Landscape Boards

Thursday May 13, 2021

Mr BELL (Mount Gambier) (15:07): My question is to the Minister for Environment. Can the minister provide an update on how the Limestone Coast Landscape Board is progressing, in particular regarding funding being provided for landscape recovery initiatives?


The Hon. D.J. SPEIRS (Black—Minister for Environment and Water) (15:08): I thank the member for Mount Gambier for that question. The Landscape South Australia reform was a very key reform that the Liberal Party took into the election, saying that we would wind back the natural resources management regime and replace it with a new act, that we would have a really back-to-basics approach to landscape boards, with people appointed from the community, with local government representation, with representation spread well geographically around particular regions. We would concentrate on the basic platforms, the basic pillars towards environmental sustainability: water conservation, water management, sustainable agriculture, pest animal and pest plant control, overlaying that with climate action and biodiversity conservation.

The landscape boards right across the state are going exceptionally well. They have been up and running for about 12 months now, and I've been really pleased with the level of leadership we have seen from the landscape board chairs as well as the grassroots connection we have seen from board members.

In particular, in the member for Mount Gambier's region, and he shares that with the member for MacKillop and the member for Hammond, we have the Limestone Coast Landscape Board. For the first 12 months or so, that was chaired by Kerry DeGaris. Kerry had to step down because of other pressures recently, and I want to take this opportunity to thank Kerry for her contribution to the administration of that board, particularly in its early days.

In the last couple of months, we have seen a farmer based in the north of the Limestone Coast, Penny Schulz, come into the chair role there. Penny is also on the Premier's Climate Change Council, so getting that real cohesion and solidarity between climate change action and policy in the state and also that grassroots ground-level community conservation action, which we are demanding and seeing from these landscape boards.

One of the key reforms to the way we do natural resource management in South Australia was essentially taking a bit of Adelaide's levy from the Green Adelaide region and redistributing it around the state through the Landscape Priorities Fund. This is a really good reform because it recognises that people who live in Adelaide, they benefit from the regions, they enjoy the regions, but they also put pressure on the regions when we gain food and fibre out of the regions and we visit the regions.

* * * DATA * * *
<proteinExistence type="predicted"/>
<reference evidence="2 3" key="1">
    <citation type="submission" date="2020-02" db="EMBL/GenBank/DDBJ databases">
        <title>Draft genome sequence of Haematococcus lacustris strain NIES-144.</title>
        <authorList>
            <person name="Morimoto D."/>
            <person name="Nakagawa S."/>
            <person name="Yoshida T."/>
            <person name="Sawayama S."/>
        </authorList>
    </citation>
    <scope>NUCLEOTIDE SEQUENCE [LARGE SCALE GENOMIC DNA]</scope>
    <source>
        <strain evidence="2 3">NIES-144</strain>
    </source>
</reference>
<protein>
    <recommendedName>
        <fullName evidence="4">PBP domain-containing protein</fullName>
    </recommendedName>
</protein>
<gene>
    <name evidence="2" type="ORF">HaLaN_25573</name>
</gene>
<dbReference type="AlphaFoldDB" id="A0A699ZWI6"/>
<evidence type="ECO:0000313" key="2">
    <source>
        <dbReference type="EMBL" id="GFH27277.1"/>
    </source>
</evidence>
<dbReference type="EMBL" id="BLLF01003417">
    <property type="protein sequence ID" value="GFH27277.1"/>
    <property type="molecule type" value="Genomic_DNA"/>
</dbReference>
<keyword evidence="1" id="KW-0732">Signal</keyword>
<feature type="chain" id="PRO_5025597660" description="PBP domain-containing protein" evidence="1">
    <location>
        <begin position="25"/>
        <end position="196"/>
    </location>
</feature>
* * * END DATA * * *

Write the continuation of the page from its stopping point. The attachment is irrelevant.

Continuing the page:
By establishing the Landscape Priorities Fund, we've been able to redistribute some of Adelaide's levy collection into regional South Australia. We are about to make an announcement as to the successful projects from the Landscape Priorities Fund. These are large landscape-scale projects, projects that can be multiyear with many partners, particularly partnering with environmental NGOs, local industry and local government. These projects will really make a difference.

I'm delighted to be able to announce today two projects will get up in the landscape board that represents the Limestone Coast. The first is one that will receive around $500,000, and that's called Making Every Drop Count, looking at water resources in the South-East so critical to the environmental and economic sustainability of the Limestone Coast region. That is going to look at innovative ways to manage water resources down there and really build resilience into those water resources.

The other project getting up in the Limestone Coast landscape region is a project to deal with feral deer. We know that feral deer are one of the emerging and most dramatic environmental pests impacting our landscape and so we are going to have this concerted effort and really turbocharge our approach to dealing with feral deer. This is a back-to-basics approach. The landscape boards are working, they are getting those basics right and they are building resilience into the landscape.